ClientEarth and five Brussels citizens are suing the government over its failure to address illegal levels of air pollution and inadequately monitor toxic air in the city.
Despite air pollution regularly exceeding the legal limits in Brussels since 2010, the regional government has tried to avoid its legal obligation to adopt an air quality plan by using legal technicalities to discard the results from individual monitoring stations that record illegal levels of nitrogen oxide (NO2) pollution.
This case launched in September 2016 after an initial court hearing in November 2017. The Brussels court asked the Court of Justice of the European Union (CJEU) – the EU’s highest court, to clarify whether citizens can take authorities to court over the lack of adequate air quality monitoring stations.
The CJEU ruled that citizens do indeed have the right to go to court to challenge how authorities monitor pollution.
Meanwhile, in November 2019, the European Commission sent a letter of formal notice to Belgium for its failure to address illegal levels of air pollution.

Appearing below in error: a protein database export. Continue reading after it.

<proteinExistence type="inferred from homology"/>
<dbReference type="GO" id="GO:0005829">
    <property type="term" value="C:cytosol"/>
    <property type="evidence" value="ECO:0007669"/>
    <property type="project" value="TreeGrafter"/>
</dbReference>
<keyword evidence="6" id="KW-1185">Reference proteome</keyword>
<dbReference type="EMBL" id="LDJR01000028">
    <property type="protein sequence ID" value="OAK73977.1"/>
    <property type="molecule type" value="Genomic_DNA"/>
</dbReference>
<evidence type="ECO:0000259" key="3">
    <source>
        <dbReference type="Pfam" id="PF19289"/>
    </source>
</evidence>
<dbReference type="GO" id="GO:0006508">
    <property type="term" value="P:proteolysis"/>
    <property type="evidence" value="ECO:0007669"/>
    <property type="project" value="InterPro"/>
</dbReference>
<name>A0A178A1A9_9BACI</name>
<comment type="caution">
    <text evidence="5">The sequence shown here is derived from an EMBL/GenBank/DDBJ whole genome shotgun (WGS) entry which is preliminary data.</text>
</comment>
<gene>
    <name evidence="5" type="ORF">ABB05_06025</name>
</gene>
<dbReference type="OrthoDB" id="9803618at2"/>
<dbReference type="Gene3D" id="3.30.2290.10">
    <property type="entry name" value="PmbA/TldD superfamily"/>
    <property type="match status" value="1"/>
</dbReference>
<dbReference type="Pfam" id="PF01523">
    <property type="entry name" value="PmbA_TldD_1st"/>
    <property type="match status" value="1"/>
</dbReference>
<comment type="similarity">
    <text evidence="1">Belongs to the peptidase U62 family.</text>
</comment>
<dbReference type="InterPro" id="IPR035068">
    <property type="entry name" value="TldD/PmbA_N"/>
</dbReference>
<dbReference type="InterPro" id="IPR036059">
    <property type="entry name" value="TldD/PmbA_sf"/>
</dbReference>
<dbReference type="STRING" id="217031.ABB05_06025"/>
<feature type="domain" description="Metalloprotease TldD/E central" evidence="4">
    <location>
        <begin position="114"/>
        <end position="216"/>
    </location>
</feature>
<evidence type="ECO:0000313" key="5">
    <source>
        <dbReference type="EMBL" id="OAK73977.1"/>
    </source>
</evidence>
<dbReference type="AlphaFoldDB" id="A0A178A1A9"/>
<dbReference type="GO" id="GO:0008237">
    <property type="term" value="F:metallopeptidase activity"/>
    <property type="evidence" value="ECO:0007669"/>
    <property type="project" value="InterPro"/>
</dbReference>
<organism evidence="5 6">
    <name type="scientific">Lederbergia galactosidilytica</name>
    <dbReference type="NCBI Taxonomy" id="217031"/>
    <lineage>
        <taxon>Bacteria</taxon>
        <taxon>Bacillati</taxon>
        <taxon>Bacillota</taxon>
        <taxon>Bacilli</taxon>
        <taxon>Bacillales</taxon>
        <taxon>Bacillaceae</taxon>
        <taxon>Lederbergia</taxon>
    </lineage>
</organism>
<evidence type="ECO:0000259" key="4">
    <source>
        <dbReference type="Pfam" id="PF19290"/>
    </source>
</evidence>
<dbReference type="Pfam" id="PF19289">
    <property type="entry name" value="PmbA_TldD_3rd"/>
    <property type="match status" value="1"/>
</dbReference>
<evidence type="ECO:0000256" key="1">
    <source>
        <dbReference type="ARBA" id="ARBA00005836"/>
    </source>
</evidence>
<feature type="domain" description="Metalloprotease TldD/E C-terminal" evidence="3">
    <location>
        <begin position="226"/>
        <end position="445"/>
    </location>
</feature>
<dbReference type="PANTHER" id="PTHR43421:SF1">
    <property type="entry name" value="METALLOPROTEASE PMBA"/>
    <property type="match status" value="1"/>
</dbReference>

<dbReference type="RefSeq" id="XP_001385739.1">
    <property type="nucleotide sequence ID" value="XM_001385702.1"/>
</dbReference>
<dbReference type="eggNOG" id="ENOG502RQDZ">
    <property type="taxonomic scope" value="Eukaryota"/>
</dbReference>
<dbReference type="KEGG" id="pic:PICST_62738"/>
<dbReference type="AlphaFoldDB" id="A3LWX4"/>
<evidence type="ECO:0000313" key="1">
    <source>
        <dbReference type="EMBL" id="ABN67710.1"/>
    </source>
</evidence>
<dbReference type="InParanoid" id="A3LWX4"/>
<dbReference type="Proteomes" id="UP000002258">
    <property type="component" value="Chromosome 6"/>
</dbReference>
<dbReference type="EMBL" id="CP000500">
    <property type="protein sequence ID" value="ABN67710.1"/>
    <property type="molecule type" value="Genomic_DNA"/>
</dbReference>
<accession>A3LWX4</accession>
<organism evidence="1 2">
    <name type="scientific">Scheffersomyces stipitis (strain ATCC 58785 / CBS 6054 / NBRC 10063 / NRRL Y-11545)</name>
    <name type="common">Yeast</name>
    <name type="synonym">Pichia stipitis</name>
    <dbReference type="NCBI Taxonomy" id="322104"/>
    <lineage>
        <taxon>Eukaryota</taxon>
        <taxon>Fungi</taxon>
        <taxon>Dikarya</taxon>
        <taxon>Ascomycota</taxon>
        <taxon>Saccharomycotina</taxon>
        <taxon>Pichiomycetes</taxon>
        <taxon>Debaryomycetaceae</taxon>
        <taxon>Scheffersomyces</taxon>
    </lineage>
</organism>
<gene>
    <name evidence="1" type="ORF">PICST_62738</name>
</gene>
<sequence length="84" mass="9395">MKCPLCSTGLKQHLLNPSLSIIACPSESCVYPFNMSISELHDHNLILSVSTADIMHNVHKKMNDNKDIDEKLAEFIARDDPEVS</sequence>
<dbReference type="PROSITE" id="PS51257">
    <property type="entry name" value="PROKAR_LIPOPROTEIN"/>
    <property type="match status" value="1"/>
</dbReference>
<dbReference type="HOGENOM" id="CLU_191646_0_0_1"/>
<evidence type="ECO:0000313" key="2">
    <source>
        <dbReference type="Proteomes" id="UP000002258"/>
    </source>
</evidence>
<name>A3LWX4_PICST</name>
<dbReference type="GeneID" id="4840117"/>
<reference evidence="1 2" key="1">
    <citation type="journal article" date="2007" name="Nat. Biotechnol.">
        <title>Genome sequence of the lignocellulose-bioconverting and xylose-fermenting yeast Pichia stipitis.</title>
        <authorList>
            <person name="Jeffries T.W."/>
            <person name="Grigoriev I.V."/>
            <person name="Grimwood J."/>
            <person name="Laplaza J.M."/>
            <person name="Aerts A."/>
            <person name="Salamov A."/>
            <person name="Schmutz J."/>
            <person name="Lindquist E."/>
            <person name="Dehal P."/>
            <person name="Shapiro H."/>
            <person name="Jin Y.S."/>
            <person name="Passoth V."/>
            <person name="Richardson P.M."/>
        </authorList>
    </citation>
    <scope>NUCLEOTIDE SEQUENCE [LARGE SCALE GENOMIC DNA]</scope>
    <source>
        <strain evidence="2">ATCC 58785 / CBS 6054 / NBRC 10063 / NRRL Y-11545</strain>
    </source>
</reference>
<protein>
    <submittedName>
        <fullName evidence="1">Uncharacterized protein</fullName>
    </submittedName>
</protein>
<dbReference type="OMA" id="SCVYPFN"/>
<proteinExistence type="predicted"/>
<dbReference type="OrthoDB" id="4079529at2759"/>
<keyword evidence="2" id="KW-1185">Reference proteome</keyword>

In June 2019, the CJEU’s ruling also backed Brussels citizens and ClientEarth in their fight for clean air, confirming air quality must be assessed by looking at the highest measurements, not by using a city-wide average.
This means the Brussels authorities should have started to work immediately on a new plan to clean up the city’s air. However, the Brussels regional government is still refusing to improve the region’s monitoring network and to adopt the measures needed to comply with legally binding air quality standards as soon as possible.
The case has now returned to the Court of First Instance in Brussels for a final judgment, where the Brussels court is expected to communicate the date of the judgement at the end of the hearing.
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